What to Say When All You Want To Say is “No, I can’t” – Assert yourself and stay positive and helpful

You can hear yourself can’t you? You’re asked a question or someone’s asking you to do something and all you can hear in your head is “no I can’t” or “no, not another thing” or “no way mate!”. It’s so natural to be answering the question directly as it’s being asked instead of taking a second to re-position your response. It’s about saying what you can do, what you’re able to do, what’s possible without actually saying no.

There are a myriad of ways to do this and too many to list here for you but it’s very much part of the secret sauce of being a more savvy communicator – being able to say “no” effectively without saying it.

One of the ways you can immediately take and use, is the “What Can I Do” principle. Think about this scenario for a second – you’re at your desk, the phone rings and suddenly, as the phrase goes “someone’s urgency becomes your emergency”. Or does it have to?

Of course it’s all about context and recognizing a true jump-to-it moment but a lot of the time the person making the request will be happy with you saying “Ok, of course I can get that to you and I’ll send it across by 4pm” for example. You’re acknowledging the request, you’re being helpful and you’re saying what you can do. You don’t have to list all the things you’re doing and all the “reasons” why you can’t do it, you just cut to the chase and say “Yes, of course, I’ll do that for you by XYZ o’clock”. They can always come back and tell you if that’s too long or too late but what you’ve told them by your first response is “yes, and I’m making space for your request a bit later.”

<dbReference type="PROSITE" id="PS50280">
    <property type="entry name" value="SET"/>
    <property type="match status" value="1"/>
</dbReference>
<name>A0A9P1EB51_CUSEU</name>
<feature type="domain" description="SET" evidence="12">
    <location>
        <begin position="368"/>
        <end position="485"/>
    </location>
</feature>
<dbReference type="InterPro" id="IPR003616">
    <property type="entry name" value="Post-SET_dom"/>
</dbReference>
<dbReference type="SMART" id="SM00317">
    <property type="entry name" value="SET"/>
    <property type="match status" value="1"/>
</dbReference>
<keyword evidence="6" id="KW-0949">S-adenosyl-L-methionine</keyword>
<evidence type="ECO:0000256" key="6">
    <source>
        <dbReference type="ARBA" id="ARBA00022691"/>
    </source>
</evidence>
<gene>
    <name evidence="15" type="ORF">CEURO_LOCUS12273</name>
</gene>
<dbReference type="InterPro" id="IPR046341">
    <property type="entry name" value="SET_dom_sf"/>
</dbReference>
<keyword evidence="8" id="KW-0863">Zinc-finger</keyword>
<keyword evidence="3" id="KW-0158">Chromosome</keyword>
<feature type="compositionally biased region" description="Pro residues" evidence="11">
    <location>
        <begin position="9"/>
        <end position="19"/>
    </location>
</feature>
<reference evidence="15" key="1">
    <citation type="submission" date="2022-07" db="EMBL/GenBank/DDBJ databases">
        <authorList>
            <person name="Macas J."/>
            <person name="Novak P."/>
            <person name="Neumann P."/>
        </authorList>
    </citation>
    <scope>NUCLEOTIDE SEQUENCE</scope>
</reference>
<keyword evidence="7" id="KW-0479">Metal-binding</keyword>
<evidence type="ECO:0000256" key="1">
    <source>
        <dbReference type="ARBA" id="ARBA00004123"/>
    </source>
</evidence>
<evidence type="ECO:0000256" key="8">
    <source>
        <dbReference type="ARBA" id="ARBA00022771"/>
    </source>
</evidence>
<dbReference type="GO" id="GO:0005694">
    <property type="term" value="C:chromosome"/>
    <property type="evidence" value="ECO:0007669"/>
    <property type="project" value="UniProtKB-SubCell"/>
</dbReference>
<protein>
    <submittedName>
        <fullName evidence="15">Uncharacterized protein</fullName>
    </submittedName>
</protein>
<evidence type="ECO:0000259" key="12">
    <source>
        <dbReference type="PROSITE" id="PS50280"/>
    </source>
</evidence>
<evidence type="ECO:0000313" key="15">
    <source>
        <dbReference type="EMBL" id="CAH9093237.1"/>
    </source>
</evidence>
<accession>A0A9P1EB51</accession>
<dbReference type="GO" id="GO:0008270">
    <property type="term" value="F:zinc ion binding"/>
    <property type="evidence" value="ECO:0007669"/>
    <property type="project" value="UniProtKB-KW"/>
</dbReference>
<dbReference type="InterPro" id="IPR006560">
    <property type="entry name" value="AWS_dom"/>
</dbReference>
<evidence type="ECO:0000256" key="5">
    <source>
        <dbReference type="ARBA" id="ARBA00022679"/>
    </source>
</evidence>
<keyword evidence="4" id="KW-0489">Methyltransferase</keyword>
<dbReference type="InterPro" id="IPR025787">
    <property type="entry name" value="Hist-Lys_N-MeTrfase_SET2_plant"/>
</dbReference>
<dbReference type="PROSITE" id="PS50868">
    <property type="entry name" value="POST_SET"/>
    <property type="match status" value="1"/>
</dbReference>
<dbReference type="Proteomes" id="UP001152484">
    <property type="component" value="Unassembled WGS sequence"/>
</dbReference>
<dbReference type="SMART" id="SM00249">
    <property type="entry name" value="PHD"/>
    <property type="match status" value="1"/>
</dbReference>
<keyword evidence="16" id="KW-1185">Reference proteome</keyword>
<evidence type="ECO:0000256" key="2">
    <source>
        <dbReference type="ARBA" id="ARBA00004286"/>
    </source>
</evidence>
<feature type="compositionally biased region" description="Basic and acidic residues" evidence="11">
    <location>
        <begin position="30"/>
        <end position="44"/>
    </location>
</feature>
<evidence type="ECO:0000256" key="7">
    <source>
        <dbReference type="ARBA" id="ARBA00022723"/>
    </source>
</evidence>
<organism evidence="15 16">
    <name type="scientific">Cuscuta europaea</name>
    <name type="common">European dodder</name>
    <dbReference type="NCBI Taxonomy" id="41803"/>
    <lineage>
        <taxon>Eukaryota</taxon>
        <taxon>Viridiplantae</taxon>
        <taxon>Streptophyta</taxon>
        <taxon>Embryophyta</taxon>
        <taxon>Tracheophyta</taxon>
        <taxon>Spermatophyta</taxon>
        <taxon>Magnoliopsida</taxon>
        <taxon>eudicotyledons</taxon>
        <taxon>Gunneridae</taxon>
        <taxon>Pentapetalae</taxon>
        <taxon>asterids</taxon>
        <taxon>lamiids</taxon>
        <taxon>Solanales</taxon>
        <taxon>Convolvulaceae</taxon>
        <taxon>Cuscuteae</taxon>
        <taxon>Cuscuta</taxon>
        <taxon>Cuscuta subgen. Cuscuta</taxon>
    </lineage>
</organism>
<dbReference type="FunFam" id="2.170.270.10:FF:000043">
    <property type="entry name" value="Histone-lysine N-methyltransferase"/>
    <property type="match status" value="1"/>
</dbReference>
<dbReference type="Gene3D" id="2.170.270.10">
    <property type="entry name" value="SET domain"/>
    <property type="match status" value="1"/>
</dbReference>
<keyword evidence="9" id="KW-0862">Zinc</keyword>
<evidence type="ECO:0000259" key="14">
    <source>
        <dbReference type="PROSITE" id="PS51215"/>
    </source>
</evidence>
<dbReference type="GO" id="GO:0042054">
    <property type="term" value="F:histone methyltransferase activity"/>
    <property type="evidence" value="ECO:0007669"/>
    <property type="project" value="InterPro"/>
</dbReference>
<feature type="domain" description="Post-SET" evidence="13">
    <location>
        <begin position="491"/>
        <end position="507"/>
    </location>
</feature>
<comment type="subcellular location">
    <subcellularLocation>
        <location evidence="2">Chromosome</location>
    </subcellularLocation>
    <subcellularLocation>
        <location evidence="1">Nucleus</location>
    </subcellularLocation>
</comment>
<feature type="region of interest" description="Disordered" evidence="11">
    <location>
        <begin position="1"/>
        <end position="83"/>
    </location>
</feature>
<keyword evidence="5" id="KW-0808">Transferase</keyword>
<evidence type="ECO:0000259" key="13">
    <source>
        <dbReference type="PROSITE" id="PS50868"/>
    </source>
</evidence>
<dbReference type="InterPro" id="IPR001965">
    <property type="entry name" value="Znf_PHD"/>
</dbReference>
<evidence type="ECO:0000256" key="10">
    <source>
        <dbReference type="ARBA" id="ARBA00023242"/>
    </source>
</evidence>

So many people immediately say “oh, no – I’m right in the middle of XYZ and up to my eyes in things, I can’t possibly do that too” or “Oh, ok then” and drop what they’re in the middle of, what they’re already concentrating on, and rush off to attend to this request.

Interestingly, it will take you longer to complete your own piece of work because you’ve broken off and started something else. I think I read somewhere that it takes at least 5 or 6 minutes to get your brain back in tune with something you’re concentrating on when you break off. That’s why constantly checking emails, always answering your phone because it rings means that – as well as the physical distraction – the mental distraction makes it take longer for you too.

So, what can you do now?

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About the Author

Hi, I'm Tom Burkinshaw, I co-produce the Maximise Your Potential Podcast and Website and my goal is to help as many people as possible be successful in life, careers and business, by offering free coaching and mentoring through a series of unique interviews from inspiring people who all display exceptional self-belief, mental toughness and desire to achieve. Thank you for taking the time to visit Maximise Your Potential!